Conestoga’s Indigenous Services (Be-Dah-Bin Gamik) welcomed viewers from around the world to the college’s Annual Traditional Pow Wow on March 26.
The event was live-streamed through Facebook from Thru the RedDoor production studio located at Six Nations of the Grand River and featured dancers, singers and drummers. Celebrating its twelfth year, Conestoga’s pow wow is a marriage of celebration and ceremony intended to build relationships, maintain partnerships and preserve culture.
“Welcome to the 2022 Conestoga College annual pow wow,” said Christina Restoule, Indigenous Services coordinator at the college’s Kitchener-Doon campus, during opening remarks. “We are twelve years young and going strong.”
Traditionally an in-person event, Conestoga’s annual pow wow invites the public to celebrate with drumming, dancing, singing, traditional food and artisans to encourage a stronger understanding of Indigenous cultures and build a sense of community. The event also offers Indigenous Conestoga students and employees an opportunity to come together in celebration, connect with the community, and practice traditions and teachings.
“I’d like to thank everyone for tuning in today,” said Clarence Cachagee, Indigenous Services coordinator at the college’s Waterloo campus, following Restoule’s opening remarks. “I believe the best gift we can ever give is the gift of time, so I want to thank everybody who is here: the dancers, the drummers, in front of the scenes and behind the scenes, and everybody tuning in, for gifting us with some of your time.”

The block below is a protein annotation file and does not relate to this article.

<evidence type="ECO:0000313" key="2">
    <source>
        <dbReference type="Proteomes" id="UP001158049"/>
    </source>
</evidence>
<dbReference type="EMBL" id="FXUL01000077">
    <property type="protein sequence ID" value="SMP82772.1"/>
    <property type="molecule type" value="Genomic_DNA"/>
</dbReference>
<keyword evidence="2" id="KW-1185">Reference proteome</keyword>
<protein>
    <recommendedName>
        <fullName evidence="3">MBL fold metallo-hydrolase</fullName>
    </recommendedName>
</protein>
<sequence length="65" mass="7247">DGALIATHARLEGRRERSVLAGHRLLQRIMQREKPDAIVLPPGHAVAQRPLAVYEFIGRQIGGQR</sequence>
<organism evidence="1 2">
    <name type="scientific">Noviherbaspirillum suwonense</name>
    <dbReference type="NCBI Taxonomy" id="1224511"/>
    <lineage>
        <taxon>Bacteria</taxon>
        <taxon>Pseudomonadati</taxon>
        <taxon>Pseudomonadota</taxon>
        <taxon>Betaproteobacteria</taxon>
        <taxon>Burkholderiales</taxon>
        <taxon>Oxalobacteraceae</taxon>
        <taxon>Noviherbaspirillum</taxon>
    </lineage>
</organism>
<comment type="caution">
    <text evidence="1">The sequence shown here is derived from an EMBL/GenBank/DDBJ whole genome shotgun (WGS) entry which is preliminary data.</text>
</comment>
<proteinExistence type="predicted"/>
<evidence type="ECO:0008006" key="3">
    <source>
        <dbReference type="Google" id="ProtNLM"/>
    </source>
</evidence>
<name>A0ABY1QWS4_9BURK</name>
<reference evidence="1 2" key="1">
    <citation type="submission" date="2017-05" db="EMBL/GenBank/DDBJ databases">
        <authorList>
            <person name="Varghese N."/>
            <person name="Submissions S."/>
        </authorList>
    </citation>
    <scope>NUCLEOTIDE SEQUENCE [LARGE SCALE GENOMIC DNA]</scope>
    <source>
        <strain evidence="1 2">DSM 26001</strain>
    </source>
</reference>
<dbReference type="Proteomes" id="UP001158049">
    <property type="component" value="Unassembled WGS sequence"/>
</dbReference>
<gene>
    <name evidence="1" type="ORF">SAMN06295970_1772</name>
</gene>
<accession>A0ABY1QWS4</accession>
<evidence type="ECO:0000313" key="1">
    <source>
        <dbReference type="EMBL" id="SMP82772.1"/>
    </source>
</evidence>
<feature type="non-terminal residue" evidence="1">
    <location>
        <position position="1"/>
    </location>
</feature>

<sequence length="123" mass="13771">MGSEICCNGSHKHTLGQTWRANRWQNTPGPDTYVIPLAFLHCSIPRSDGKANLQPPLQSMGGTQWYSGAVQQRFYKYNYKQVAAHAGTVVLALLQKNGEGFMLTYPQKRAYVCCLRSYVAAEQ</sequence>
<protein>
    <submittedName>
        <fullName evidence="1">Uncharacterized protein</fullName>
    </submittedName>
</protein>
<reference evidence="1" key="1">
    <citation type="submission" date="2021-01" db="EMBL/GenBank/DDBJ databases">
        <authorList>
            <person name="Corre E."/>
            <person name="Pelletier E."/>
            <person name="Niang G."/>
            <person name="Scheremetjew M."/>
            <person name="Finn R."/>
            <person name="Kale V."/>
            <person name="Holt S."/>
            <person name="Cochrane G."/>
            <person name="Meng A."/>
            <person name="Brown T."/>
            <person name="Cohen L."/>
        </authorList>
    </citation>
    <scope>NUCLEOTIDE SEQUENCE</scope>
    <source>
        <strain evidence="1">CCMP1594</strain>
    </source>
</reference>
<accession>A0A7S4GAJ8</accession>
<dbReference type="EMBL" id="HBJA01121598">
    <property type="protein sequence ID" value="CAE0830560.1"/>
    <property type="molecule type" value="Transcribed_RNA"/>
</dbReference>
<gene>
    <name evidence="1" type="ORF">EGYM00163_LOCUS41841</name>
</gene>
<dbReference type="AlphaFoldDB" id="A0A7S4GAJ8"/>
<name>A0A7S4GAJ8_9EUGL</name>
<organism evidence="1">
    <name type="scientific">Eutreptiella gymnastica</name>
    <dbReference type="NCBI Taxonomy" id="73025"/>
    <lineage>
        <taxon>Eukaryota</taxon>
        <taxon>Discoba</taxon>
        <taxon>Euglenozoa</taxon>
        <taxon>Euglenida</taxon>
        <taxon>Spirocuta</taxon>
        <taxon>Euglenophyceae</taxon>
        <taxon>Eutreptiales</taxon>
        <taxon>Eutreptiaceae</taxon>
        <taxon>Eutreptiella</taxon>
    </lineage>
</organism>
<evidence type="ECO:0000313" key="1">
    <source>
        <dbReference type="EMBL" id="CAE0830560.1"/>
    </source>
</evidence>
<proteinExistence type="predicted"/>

The Annual Traditional Pow Wow was sponsored by Toyota Motor Manufacturing Canada (TMMC) -- a long-term partner and supporter of the college, its programs and students.
Conestoga’s Be-Dah-Bin Gamik, a Place of New Beginnings, provides services and ongoing supports for Indigenous students to assist with a smooth transition to college life. Services include a range of social and cultural events and activities, traditional counselling, and Elders-in-Residence programs.